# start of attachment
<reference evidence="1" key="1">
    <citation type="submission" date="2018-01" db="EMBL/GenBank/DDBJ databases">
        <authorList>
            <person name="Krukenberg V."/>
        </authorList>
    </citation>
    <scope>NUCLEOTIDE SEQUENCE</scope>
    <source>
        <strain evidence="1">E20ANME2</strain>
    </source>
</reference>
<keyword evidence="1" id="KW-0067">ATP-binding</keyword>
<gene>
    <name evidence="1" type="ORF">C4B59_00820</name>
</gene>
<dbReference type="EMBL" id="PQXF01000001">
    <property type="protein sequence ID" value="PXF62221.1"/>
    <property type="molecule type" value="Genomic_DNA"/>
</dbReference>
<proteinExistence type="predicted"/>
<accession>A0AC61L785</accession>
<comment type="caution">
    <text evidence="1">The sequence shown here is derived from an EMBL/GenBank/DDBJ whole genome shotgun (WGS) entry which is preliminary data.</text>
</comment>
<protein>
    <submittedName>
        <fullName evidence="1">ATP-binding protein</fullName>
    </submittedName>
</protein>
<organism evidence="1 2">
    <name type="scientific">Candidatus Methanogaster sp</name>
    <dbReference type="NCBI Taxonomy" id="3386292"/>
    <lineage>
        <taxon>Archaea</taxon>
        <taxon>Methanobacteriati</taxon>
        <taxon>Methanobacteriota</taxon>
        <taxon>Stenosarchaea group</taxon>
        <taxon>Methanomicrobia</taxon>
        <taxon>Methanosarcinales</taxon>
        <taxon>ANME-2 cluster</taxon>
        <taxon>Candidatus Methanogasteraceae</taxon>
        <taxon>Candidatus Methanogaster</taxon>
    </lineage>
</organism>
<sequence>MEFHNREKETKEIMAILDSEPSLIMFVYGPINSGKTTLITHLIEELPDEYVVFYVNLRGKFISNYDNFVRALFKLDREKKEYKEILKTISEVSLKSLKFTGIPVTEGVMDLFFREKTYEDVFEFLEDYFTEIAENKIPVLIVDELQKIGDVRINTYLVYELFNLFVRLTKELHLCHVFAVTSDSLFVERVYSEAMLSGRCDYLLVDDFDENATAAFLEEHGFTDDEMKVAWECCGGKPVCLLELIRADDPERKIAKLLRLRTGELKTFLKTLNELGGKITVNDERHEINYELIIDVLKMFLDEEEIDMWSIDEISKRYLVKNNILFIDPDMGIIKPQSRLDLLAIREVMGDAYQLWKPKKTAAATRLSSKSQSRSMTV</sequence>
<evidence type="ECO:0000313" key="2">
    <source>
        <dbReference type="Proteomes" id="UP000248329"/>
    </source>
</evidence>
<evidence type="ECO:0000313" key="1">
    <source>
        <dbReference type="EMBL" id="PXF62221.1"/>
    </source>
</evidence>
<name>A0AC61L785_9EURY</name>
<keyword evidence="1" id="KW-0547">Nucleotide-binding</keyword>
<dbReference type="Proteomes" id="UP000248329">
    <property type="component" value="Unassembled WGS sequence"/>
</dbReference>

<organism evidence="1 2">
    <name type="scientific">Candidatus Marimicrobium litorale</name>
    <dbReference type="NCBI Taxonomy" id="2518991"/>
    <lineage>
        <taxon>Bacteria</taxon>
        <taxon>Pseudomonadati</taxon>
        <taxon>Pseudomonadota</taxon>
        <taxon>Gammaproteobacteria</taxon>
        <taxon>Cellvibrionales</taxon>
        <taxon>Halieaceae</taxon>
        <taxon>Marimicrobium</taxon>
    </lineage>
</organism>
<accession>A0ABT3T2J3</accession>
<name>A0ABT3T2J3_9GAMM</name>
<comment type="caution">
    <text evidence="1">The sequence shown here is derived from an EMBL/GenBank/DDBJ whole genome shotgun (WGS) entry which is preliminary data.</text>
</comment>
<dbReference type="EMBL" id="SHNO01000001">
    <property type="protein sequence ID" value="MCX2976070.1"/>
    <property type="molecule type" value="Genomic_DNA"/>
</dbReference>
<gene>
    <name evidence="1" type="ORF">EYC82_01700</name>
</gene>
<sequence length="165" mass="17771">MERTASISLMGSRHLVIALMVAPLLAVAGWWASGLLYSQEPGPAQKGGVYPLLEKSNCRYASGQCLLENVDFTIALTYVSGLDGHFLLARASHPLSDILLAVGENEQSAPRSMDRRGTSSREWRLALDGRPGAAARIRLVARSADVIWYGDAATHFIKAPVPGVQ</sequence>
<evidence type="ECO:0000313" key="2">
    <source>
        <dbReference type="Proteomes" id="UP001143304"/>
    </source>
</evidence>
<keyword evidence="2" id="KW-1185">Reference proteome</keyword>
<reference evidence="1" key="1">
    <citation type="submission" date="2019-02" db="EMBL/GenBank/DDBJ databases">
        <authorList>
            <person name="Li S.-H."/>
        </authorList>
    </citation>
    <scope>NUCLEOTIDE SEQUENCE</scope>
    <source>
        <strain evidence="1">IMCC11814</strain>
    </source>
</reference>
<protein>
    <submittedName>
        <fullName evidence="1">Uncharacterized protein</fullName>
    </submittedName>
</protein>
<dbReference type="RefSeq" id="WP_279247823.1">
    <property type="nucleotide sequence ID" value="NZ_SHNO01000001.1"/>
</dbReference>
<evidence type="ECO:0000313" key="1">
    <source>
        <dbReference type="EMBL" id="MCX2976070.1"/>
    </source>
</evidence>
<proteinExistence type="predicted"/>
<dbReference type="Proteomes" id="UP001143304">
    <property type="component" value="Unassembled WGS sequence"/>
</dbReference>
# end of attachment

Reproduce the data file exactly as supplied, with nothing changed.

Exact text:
<reference evidence="1" key="1">
    <citation type="submission" date="2018-01" db="EMBL/GenBank/DDBJ databases">
        <authorList>
            <person name="Krukenberg V."/>
        </authorList>
    </citation>
    <scope>NUCLEOTIDE SEQUENCE</scope>
    <source>
        <strain evidence="1">E20ANME2</strain>
    </source>
</reference>
<keyword evidence="1" id="KW-0067">ATP-binding</keyword>
<gene>
    <name evidence="1" type="ORF">C4B59_00820</name>
</gene>
<dbReference type="EMBL" id="PQXF01000001">
    <property type="protein sequence ID" value="PXF62221.1"/>
    <property type="molecule type" value="Genomic_DNA"/>
</dbReference>
<proteinExistence type="predicted"/>
<accession>A0AC61L785</accession>
<comment type="caution">
    <text evidence="1">The sequence shown here is derived from an EMBL/GenBank/DDBJ whole genome shotgun (WGS) entry which is preliminary data.</text>
</comment>
<protein>
    <submittedName>
        <fullName evidence="1">ATP-binding protein</fullName>
    </submittedName>
</protein>
<organism evidence="1 2">
    <name type="scientific">Candidatus Methanogaster sp</name>
    <dbReference type="NCBI Taxonomy" id="3386292"/>
    <lineage>
        <taxon>Archaea</taxon>
        <taxon>Methanobacteriati</taxon>
        <taxon>Methanobacteriota</taxon>
        <taxon>Stenosarchaea group</taxon>
        <taxon>Methanomicrobia</taxon>
        <taxon>Methanosarcinales</taxon>
        <taxon>ANME-2 cluster</taxon>
        <taxon>Candidatus Methanogasteraceae</taxon>
        <taxon>Candidatus Methanogaster</taxon>
    </lineage>
</organism>
<sequence>MEFHNREKETKEIMAILDSEPSLIMFVYGPINSGKTTLITHLIEELPDEYVVFYVNLRGKFISNYDNFVRALFKLDREKKEYKEILKTISEVSLKSLKFTGIPVTEGVMDLFFREKTYEDVFEFLEDYFTEIAENKIPVLIVDELQKIGDVRINTYLVYELFNLFVRLTKELHLCHVFAVTSDSLFVERVYSEAMLSGRCDYLLVDDFDENATAAFLEEHGFTDDEMKVAWECCGGKPVCLLELIRADDPERKIAKLLRLRTGELKTFLKTLNELGGKITVNDERHEINYELIIDVLKMFLDEEEIDMWSIDEISKRYLVKNNILFIDPDMGIIKPQSRLDLLAIREVMGDAYQLWKPKKTAAATRLSSKSQSRSMTV</sequence>
<evidence type="ECO:0000313" key="2">
    <source>
        <dbReference type="Proteomes" id="UP000248329"/>
    </source>
</evidence>
<evidence type="ECO:0000313" key="1">
    <source>
        <dbReference type="EMBL" id="PXF62221.1"/>
    </source>
</evidence>
<name>A0AC61L785_9EURY</name>
<keyword evidence="1" id="KW-0547">Nucleotide-binding</keyword>
<dbReference type="Proteomes" id="UP000248329">
    <property type="component" value="Unassembled WGS sequence"/>
</dbReference>

<organism evidence="1 2">
    <name type="scientific">Candidatus Marimicrobium litorale</name>
    <dbReference type="NCBI Taxonomy" id="2518991"/>
    <lineage>
        <taxon>Bacteria</taxon>
        <taxon>Pseudomonadati</taxon>
        <taxon>Pseudomonadota</taxon>
        <taxon>Gammaproteobacteria</taxon>
        <taxon>Cellvibrionales</taxon>
        <taxon>Halieaceae</taxon>
        <taxon>Marimicrobium</taxon>
    </lineage>
</organism>
<accession>A0ABT3T2J3</accession>
<name>A0ABT3T2J3_9GAMM</name>
<comment type="caution">
    <text evidence="1">The sequence shown here is derived from an EMBL/GenBank/DDBJ whole genome shotgun (WGS) entry which is preliminary data.</text>
</comment>
<dbReference type="EMBL" id="SHNO01000001">
    <property type="protein sequence ID" value="MCX2976070.1"/>
    <property type="molecule type" value="Genomic_DNA"/>
</dbReference>
<gene>
    <name evidence="1" type="ORF">EYC82_01700</name>
</gene>
<sequence length="165" mass="17771">MERTASISLMGSRHLVIALMVAPLLAVAGWWASGLLYSQEPGPAQKGGVYPLLEKSNCRYASGQCLLENVDFTIALTYVSGLDGHFLLARASHPLSDILLAVGENEQSAPRSMDRRGTSSREWRLALDGRPGAAARIRLVARSADVIWYGDAATHFIKAPVPGVQ</sequence>
<evidence type="ECO:0000313" key="2">
    <source>
        <dbReference type="Proteomes" id="UP001143304"/>
    </source>
</evidence>
<keyword evidence="2" id="KW-1185">Reference proteome</keyword>
<reference evidence="1" key="1">
    <citation type="submission" date="2019-02" db="EMBL/GenBank/DDBJ databases">
        <authorList>
            <person name="Li S.-H."/>
        </authorList>
    </citation>
    <scope>NUCLEOTIDE SEQUENCE</scope>
    <source>
        <strain evidence="1">IMCC11814</strain>
    </source>
</reference>
<protein>
    <submittedName>
        <fullName evidence="1">Uncharacterized protein</fullName>
    </submittedName>
</protein>
<dbReference type="RefSeq" id="WP_279247823.1">
    <property type="nucleotide sequence ID" value="NZ_SHNO01000001.1"/>
</dbReference>
<evidence type="ECO:0000313" key="1">
    <source>
        <dbReference type="EMBL" id="MCX2976070.1"/>
    </source>
</evidence>
<proteinExistence type="predicted"/>
<dbReference type="Proteomes" id="UP001143304">
    <property type="component" value="Unassembled WGS sequence"/>
</dbReference>